Slashdot is powered by your submissions, so send in your scoop


Forgot your password?
NASA Space Science

Astronaut to Run the Boston Marathon From Space 176

BostonBehindTheScenes writes "American astronaut Sunita Williams will run 26.2 miles on a treadmill on Patriot's Day (April 16th for those of you outside of Massachusetts) while runners on the ground will compete in the 111th Boston Marathon, according to this New Scientist article. And yes, she is an actual registered participant who qualified by finishing among the top 100 women in the Houston Marathon in 2006. NASA's press release touts this as yet another space first."
This discussion has been archived. No new comments can be posted.

Astronaut to Run the Boston Marathon From Space

Comments Filter:
  • by F-3582 ( 996772 ) on Friday March 30, 2007 @07:34AM (#18541425)
    Physiologically speaking, you don't have any gravity for your blood stream, specifically your heart, to handle. In my opinion you can't compare such a run to a real one!
  • by MyLongNickName ( 822545 ) on Friday March 30, 2007 @07:41AM (#18541463) Journal
    Lighten up. I seriously doubt her numbers will be "official". She is running on a treadmill in zero G. It is publicity for the Boston Marathon, and likely good physiological research for NASA.
  • by oni ( 41625 ) on Friday March 30, 2007 @09:00AM (#18542017) Homepage
    in space, you don't even have the resistance of bouncing up and down.

    I don't think that resistance is quite the right word, but I agree with you in general - what she's doing shouldn't qualify as running the marathon. The biggest problem with long-term space travel is bone loss, and NASA has already proven that just tethering a person to a treadmil and letting them exercise doesn't fix the problem. They still lose bone mass. That's all the proof I need that what she's doing isn't the same as running on earth.

    Still, there is a bright side to this. This might just be the longest run on a treadmill in zero-g. And since she has run marathons on the ground, she will be in a good position to report what the differences are and maybe this will lead to better zero-g exercise equipment.
  • Will she overheat? (Score:4, Insightful)

    by giafly ( 926567 ) on Friday March 30, 2007 @09:03AM (#18542053)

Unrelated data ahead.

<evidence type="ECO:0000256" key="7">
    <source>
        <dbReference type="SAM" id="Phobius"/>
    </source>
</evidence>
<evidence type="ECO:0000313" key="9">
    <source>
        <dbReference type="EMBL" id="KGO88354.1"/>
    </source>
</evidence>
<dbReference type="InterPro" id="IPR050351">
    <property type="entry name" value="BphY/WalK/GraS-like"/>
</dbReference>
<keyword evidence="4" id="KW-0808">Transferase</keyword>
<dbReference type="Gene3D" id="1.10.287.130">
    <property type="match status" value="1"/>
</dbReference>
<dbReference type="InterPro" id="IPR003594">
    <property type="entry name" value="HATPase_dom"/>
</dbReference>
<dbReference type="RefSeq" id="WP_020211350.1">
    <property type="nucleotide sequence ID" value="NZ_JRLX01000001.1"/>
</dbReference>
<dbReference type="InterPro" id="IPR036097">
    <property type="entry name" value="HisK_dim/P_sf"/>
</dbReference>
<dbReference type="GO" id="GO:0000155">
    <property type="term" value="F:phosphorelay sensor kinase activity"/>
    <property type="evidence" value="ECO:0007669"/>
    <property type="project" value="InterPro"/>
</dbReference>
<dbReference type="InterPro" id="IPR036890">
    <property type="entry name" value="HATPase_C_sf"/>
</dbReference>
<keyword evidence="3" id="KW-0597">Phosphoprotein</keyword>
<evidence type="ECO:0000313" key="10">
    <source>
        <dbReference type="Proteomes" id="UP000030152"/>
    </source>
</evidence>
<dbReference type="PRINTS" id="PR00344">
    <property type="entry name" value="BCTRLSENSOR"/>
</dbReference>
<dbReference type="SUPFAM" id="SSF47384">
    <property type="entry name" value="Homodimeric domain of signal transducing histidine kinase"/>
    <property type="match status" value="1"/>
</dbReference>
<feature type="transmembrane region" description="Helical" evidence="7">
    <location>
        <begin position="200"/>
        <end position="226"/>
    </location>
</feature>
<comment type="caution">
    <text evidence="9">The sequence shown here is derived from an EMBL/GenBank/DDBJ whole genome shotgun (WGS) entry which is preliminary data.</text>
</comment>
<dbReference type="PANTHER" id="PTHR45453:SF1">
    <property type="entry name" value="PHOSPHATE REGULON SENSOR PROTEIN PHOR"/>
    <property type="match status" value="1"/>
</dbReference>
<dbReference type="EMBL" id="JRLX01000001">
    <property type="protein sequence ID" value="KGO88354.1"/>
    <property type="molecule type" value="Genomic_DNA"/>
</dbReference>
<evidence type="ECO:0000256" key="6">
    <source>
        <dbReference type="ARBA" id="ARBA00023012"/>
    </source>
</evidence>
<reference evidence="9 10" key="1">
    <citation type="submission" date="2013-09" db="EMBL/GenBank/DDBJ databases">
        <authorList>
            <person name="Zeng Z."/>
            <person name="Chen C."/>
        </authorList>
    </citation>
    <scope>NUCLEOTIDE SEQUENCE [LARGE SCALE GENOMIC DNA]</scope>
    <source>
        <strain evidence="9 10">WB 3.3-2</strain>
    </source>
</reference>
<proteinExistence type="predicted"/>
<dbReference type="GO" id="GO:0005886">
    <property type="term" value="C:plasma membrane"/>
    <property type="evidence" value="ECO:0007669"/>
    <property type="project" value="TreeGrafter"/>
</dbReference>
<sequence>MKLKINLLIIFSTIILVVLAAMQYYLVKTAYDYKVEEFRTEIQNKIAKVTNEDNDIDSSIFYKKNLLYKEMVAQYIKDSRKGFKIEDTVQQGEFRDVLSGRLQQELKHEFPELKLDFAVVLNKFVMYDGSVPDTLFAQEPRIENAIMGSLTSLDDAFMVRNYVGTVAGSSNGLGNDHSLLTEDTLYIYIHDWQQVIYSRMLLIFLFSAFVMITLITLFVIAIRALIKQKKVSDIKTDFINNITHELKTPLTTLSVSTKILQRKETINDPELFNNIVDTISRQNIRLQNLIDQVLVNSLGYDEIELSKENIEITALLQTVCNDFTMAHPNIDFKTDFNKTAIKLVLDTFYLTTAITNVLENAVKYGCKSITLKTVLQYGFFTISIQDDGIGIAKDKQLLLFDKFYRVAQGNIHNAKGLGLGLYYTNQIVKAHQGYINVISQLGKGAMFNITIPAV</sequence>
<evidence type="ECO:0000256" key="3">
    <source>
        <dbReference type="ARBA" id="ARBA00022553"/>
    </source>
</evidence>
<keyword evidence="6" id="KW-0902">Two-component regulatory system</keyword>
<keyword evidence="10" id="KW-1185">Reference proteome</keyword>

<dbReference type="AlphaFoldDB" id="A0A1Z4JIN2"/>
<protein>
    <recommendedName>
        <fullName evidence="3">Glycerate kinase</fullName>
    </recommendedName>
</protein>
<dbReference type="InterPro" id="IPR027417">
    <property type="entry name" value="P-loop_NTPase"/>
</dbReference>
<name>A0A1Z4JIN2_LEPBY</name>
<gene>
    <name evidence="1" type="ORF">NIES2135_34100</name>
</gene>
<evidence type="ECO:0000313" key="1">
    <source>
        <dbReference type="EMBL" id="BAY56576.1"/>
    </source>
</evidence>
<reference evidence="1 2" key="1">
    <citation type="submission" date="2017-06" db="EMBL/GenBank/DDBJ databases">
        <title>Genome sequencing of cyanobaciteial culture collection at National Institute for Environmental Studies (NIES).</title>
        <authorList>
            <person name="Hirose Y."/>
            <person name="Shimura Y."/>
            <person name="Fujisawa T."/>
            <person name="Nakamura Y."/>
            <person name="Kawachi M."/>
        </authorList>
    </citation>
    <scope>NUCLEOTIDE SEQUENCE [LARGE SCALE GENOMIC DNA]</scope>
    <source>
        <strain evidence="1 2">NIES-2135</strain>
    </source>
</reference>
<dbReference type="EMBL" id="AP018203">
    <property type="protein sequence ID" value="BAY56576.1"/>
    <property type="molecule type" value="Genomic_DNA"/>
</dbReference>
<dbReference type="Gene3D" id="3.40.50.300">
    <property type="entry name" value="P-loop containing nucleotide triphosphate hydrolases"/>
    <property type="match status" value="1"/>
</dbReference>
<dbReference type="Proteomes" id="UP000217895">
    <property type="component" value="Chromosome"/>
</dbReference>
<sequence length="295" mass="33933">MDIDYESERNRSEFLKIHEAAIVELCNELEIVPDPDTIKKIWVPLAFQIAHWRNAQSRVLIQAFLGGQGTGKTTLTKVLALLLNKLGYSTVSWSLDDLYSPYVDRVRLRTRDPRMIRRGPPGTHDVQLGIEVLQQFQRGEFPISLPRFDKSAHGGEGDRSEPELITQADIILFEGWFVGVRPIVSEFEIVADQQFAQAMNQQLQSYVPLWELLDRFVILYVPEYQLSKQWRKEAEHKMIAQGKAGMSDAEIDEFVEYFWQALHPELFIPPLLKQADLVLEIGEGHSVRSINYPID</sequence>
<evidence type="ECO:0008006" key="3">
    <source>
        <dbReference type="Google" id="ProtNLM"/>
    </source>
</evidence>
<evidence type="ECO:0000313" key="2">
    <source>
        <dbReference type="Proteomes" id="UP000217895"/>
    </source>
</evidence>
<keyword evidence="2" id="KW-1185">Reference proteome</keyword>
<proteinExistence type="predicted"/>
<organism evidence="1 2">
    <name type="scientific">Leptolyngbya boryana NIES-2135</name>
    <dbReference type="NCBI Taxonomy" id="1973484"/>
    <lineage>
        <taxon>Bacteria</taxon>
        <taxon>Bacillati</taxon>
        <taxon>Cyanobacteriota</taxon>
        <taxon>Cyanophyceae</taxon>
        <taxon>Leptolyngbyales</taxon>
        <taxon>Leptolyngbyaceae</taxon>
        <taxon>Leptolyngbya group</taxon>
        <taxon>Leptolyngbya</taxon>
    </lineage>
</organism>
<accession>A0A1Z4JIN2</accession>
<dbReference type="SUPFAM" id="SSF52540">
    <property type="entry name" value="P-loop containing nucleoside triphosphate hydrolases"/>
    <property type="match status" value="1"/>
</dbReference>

No gravity means no convection. No headwind means little conduction.
    Will they generate an artificial headwind using a fan, or does the International Space Station have powerful air conditioning already?
  • by timeOday ( 582209 ) on Friday March 30, 2007 @09:57AM (#18542617)

    and likely good physiological research for NASA.
    Sure the astronauts have to do SOMETHING to kill time on the ISS, but I hope Nasa doesn't launch into some sappy ploy about how this is advancing science - unless it is actually true.

    Jokes about taxpayer-funded oxygen aside, the US is paying about $4BN per year [] for the ISS (including its share of the Shuttle). Assume (generously) that of the 3 people aboard, 2 are Americans. That works out to $3,800 per person per minute, or just slightly under $1 million to run a 4 hour marathon. So you tell me, what will we get for our million dollars?

  • Re:Pork. (Score:3, Insightful)

    by bhsurfer ( 539137 ) <> on Friday March 30, 2007 @10:35AM (#18543151)
    Funny (or not), you've pretty accurately described the American government's thoughts on spending as well.
  • by Zenaku ( 821866 ) on Friday March 30, 2007 @11:20AM (#18543771)
    Yeah -- her running the Boston one is clearly just a nice bit of publicity for the marathon and the space program. I'm sure her time will be utterly and completely unofficial.

    What she SHOULD do is start her own marathon -- the 2007 Space Marathon! She'll win because she'll be the only one in it.

    Obligatory: Fine! I'll start my own marathon! With blackjack! And hookers! In fact, forget the marathon and the blackjack!
  • by Anonymous Coward on Friday March 30, 2007 @01:31PM (#18545817)
    How do you measure the incline of the treadmill in microgravity?

Thus spake the master programmer: "When a program is being tested, it is too late to make design changes." -- Geoffrey James, "The Tao of Programming"